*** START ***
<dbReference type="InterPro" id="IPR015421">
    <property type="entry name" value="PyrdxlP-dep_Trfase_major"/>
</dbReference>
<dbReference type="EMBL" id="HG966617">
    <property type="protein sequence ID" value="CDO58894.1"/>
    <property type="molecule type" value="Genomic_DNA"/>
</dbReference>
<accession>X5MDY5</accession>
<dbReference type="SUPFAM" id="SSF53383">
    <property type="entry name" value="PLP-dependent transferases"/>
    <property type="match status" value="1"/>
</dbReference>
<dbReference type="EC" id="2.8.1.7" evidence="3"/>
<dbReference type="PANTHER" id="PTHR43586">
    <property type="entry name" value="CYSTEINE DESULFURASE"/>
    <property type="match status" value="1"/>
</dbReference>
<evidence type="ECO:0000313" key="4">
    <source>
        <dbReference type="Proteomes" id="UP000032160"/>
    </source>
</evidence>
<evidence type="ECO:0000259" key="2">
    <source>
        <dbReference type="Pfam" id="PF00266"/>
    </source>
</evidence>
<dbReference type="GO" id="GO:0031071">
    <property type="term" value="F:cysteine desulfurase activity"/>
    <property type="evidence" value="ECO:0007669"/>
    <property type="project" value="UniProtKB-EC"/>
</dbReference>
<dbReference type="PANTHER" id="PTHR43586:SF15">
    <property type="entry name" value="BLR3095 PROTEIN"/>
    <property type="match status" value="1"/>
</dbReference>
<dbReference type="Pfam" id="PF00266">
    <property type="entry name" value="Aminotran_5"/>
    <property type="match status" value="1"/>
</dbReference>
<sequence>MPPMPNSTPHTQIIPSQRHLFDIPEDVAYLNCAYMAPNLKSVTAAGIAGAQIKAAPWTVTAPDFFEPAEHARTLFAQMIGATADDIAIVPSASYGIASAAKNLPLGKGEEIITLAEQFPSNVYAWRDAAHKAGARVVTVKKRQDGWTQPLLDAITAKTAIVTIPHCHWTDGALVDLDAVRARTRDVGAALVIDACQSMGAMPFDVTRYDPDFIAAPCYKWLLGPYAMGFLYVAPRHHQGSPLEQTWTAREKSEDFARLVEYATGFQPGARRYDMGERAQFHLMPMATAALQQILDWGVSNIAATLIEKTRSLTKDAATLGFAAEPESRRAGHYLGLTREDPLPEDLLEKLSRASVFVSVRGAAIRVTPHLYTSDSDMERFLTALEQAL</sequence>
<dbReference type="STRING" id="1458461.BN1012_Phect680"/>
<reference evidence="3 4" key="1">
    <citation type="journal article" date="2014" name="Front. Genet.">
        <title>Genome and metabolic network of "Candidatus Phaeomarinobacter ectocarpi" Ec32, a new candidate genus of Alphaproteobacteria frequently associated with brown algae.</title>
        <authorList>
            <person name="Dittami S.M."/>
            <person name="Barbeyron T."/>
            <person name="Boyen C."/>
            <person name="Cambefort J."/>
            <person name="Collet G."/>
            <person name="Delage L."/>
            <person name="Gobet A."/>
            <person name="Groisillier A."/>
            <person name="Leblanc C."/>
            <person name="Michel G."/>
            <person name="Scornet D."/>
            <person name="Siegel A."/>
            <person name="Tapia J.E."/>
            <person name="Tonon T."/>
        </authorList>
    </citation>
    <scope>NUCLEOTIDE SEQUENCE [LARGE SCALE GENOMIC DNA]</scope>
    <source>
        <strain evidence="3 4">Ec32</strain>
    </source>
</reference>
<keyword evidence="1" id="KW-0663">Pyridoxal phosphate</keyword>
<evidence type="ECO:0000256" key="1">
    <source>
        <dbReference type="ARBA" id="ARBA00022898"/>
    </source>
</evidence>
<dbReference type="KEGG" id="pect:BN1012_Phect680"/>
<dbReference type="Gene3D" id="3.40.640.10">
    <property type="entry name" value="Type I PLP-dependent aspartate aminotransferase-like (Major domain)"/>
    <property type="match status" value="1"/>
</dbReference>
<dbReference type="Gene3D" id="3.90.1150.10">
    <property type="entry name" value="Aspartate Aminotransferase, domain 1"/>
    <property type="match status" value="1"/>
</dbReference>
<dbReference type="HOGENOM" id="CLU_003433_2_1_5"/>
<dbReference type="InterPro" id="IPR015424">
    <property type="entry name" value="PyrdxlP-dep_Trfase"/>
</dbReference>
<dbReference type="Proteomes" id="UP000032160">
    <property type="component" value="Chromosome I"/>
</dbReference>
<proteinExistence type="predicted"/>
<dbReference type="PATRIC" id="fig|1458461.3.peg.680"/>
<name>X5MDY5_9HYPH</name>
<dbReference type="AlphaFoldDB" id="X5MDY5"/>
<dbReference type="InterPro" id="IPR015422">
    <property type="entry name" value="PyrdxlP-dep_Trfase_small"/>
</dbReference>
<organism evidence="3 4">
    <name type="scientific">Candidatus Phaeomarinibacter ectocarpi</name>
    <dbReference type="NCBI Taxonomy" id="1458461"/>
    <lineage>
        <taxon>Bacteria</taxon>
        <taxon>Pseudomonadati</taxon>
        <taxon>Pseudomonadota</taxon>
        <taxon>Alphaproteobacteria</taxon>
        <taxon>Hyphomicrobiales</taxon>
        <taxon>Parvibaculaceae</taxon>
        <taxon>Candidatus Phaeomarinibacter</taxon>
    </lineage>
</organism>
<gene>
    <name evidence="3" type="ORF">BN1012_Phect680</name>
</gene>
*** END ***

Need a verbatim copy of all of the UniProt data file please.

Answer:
<dbReference type="InterPro" id="IPR015421">
    <property type="entry name" value="PyrdxlP-dep_Trfase_major"/>
</dbReference>
<dbReference type="EMBL" id="HG966617">
    <property type="protein sequence ID" value="CDO58894.1"/>
    <property type="molecule type" value="Genomic_DNA"/>
</dbReference>
<accession>X5MDY5</accession>
<dbReference type="SUPFAM" id="SSF53383">
    <property type="entry name" value="PLP-dependent transferases"/>
    <property type="match status" value="1"/>
</dbReference>
<dbReference type="EC" id="2.8.1.7" evidence="3"/>
<dbReference type="PANTHER" id="PTHR43586">
    <property type="entry name" value="CYSTEINE DESULFURASE"/>
    <property type="match status" value="1"/>
</dbReference>
<evidence type="ECO:0000313" key="4">
    <source>
        <dbReference type="Proteomes" id="UP000032160"/>
    </source>
</evidence>
<evidence type="ECO:0000259" key="2">
    <source>
        <dbReference type="Pfam" id="PF00266"/>
    </source>
</evidence>
<dbReference type="GO" id="GO:0031071">
    <property type="term" value="F:cysteine desulfurase activity"/>
    <property type="evidence" value="ECO:0007669"/>
    <property type="project" value="UniProtKB-EC"/>
</dbReference>
<dbReference type="PANTHER" id="PTHR43586:SF15">
    <property type="entry name" value="BLR3095 PROTEIN"/>
    <property type="match status" value="1"/>
</dbReference>
<dbReference type="Pfam" id="PF00266">
    <property type="entry name" value="Aminotran_5"/>
    <property type="match status" value="1"/>
</dbReference>
<sequence>MPPMPNSTPHTQIIPSQRHLFDIPEDVAYLNCAYMAPNLKSVTAAGIAGAQIKAAPWTVTAPDFFEPAEHARTLFAQMIGATADDIAIVPSASYGIASAAKNLPLGKGEEIITLAEQFPSNVYAWRDAAHKAGARVVTVKKRQDGWTQPLLDAITAKTAIVTIPHCHWTDGALVDLDAVRARTRDVGAALVIDACQSMGAMPFDVTRYDPDFIAAPCYKWLLGPYAMGFLYVAPRHHQGSPLEQTWTAREKSEDFARLVEYATGFQPGARRYDMGERAQFHLMPMATAALQQILDWGVSNIAATLIEKTRSLTKDAATLGFAAEPESRRAGHYLGLTREDPLPEDLLEKLSRASVFVSVRGAAIRVTPHLYTSDSDMERFLTALEQAL</sequence>
<dbReference type="STRING" id="1458461.BN1012_Phect680"/>
<reference evidence="3 4" key="1">
    <citation type="journal article" date="2014" name="Front. Genet.">
        <title>Genome and metabolic network of "Candidatus Phaeomarinobacter ectocarpi" Ec32, a new candidate genus of Alphaproteobacteria frequently associated with brown algae.</title>
        <authorList>
            <person name="Dittami S.M."/>
            <person name="Barbeyron T."/>
            <person name="Boyen C."/>
            <person name="Cambefort J."/>
            <person name="Collet G."/>
            <person name="Delage L."/>
            <person name="Gobet A."/>
            <person name="Groisillier A."/>
            <person name="Leblanc C."/>
            <person name="Michel G."/>
            <person name="Scornet D."/>
            <person name="Siegel A."/>
            <person name="Tapia J.E."/>
            <person name="Tonon T."/>
        </authorList>
    </citation>
    <scope>NUCLEOTIDE SEQUENCE [LARGE SCALE GENOMIC DNA]</scope>
    <source>
        <strain evidence="3 4">Ec32</strain>
    </source>
</reference>
<keyword evidence="1" id="KW-0663">Pyridoxal phosphate</keyword>
<evidence type="ECO:0000256" key="1">
    <source>
        <dbReference type="ARBA" id="ARBA00022898"/>
    </source>
</evidence>
<dbReference type="KEGG" id="pect:BN1012_Phect680"/>
<dbReference type="Gene3D" id="3.40.640.10">
    <property type="entry name" value="Type I PLP-dependent aspartate aminotransferase-like (Major domain)"/>
    <property type="match status" value="1"/>
</dbReference>
<dbReference type="Gene3D" id="3.90.1150.10">
    <property type="entry name" value="Aspartate Aminotransferase, domain 1"/>
    <property type="match status" value="1"/>
</dbReference>
<dbReference type="HOGENOM" id="CLU_003433_2_1_5"/>
<dbReference type="InterPro" id="IPR015424">
    <property type="entry name" value="PyrdxlP-dep_Trfase"/>
</dbReference>
<dbReference type="Proteomes" id="UP000032160">
    <property type="component" value="Chromosome I"/>
</dbReference>
<proteinExistence type="predicted"/>
<dbReference type="PATRIC" id="fig|1458461.3.peg.680"/>
<name>X5MDY5_9HYPH</name>
<dbReference type="AlphaFoldDB" id="X5MDY5"/>
<dbReference type="InterPro" id="IPR015422">
    <property type="entry name" value="PyrdxlP-dep_Trfase_small"/>
</dbReference>
<organism evidence="3 4">
    <name type="scientific">Candidatus Phaeomarinibacter ectocarpi</name>
    <dbReference type="NCBI Taxonomy" id="1458461"/>
    <lineage>
        <taxon>Bacteria</taxon>
        <taxon>Pseudomonadati</taxon>
        <taxon>Pseudomonadota</taxon>
        <taxon>Alphaproteobacteria</taxon>
        <taxon>Hyphomicrobiales</taxon>
        <taxon>Parvibaculaceae</taxon>
        <taxon>Candidatus Phaeomarinibacter</taxon>
    </lineage>
</organism>
<gene>
    <name evidence="3" type="ORF">BN1012_Phect680</name>
</gene>